Assault on Precinct 13

B+

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Lowest Recommended Age: Mature High Schooler
Profanity: Constant strong language
Alcohol/ Drugs: Drinking, smoking, pills, drug dealer
Violence/ Scariness: Constant graphic violence, grisly images, many characters killed
Diversity Issues: Diverse characters
Date Released to Theaters: 2005

A juicy premise, a powerhouse cast, and energetic direction combine for a satisfying thriller about a police station under seige. It’s a big-budget remake of John Carpenter’s 1976 film of the same title. Carpenter wrote, produced, edited, and scored the film with a cast of unknowns for $100,000. This version does not have the original’s raw power, but it substitutes a tough, sharp script and glossy production values, and gets the job done just fine.

Ethan Hawke plays Jake Roenick, a cop now working a desk job after an undercover operation he was directing went wrong and two officers were killed. Jake is uncooperative with the mandatory therapy, though drawn to Alex, his pretty therapist (Maria Bello). He is still taking painkillers, though it is not clear whether it is physical or psychic pain they are supposed to numb.

It’s New Year’s Eve and the last night for the old police station at Precinct 13. All of the equipment and computers and staff have been moved to the new location. Jake, along with Iris (Drea De Matteo), a miniskirted secretary who has a weakness for “bad boys,” and Jasper (Brian Dennehy), a veteran cop just short of retirement are there to finish shutting everything down, toast the new year, and turn out the lights.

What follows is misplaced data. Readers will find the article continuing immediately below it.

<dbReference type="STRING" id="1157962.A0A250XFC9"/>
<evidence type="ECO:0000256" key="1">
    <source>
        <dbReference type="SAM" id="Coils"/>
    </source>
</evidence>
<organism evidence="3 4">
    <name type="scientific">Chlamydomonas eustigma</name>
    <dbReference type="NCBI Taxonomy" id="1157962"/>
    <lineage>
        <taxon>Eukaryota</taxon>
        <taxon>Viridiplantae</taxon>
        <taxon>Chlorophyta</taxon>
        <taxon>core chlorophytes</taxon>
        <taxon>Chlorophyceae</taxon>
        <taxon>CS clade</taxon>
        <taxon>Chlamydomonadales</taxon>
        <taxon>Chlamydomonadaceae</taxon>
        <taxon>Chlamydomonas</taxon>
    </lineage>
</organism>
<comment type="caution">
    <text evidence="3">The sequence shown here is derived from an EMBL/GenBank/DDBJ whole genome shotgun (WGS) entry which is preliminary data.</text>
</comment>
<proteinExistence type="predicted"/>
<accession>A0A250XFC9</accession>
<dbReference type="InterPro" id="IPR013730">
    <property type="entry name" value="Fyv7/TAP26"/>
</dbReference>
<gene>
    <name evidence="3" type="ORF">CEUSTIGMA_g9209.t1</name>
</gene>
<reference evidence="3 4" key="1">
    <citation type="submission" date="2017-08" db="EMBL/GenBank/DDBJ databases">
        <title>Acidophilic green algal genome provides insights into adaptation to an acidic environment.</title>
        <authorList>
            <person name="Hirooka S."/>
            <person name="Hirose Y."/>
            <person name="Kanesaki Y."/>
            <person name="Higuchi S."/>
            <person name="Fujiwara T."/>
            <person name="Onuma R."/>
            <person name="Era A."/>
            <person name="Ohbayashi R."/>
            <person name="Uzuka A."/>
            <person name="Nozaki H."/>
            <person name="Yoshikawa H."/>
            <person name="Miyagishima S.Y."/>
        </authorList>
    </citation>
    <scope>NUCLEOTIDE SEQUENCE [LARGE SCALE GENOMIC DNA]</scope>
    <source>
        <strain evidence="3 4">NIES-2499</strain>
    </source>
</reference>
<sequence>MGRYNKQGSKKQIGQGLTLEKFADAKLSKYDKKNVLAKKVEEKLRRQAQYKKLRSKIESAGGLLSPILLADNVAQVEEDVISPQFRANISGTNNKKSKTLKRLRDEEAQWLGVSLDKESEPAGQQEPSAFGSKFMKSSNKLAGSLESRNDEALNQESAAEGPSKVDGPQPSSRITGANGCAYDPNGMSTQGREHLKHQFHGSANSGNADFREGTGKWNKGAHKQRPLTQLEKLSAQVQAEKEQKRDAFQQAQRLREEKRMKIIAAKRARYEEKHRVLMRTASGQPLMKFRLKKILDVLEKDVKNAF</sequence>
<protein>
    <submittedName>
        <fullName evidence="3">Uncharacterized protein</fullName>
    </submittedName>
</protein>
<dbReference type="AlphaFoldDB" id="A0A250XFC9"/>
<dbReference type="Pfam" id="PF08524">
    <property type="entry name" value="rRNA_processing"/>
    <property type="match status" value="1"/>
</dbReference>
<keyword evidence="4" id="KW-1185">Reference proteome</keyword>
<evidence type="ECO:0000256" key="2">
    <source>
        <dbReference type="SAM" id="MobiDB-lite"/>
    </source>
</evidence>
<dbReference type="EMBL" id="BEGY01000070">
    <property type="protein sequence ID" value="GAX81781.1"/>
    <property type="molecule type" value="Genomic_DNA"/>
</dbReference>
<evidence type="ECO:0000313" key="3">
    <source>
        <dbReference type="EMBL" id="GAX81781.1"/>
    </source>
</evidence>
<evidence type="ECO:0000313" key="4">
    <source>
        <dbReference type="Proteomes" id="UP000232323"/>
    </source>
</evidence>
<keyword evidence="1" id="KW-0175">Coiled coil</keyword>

Meanwhile, Marion Bishop (Laurence Fishburne), the deadliest crime kingpin in town, has just been captured. As he and a varied group of bad guys are being transported by bus to a holding facility, it gets trapped in the snow right outside the old police station. So they decide to keep the prisoners there until the next morning.

And then they get attacked. The attackers want Bishop. Everyone in the station is at risk. Before the night is over, loyalties and alliances will shift a dozen times as cops and prisoners and bystanders have to constantly realign their forces to try to stay alive.

It is that fluidity of relationships that gives this story extra energy and sizzle that takes it beyond the usual shoot-out and explosion-movie standard. Star power helps a lot, too, with Fishburne, Hawke, and Gabriel Byrne giving depth and wit to their roles and strong support from Bello and John Leguizamo.

Parents should know that this film has non-stop action violence with some very graphic injuries and many characters are killed. Characters use very strong language. There are some sexual references. Criminal characters include a drug dealer and killers. Characters drink and smoke and one abuses prescription drugs.

Families who see this movie should talk about how Jake’s earlier experiences affected his judgment — for better or worse — when the precinct was attacked.

Families who enjoy this movie will also enjoy Die Hard, Under Siege, The Rock, and Air Force One. They might also enjoy the 1976 original, directed by John Carpenter and the classic western Rio Bravo, which inspired it.

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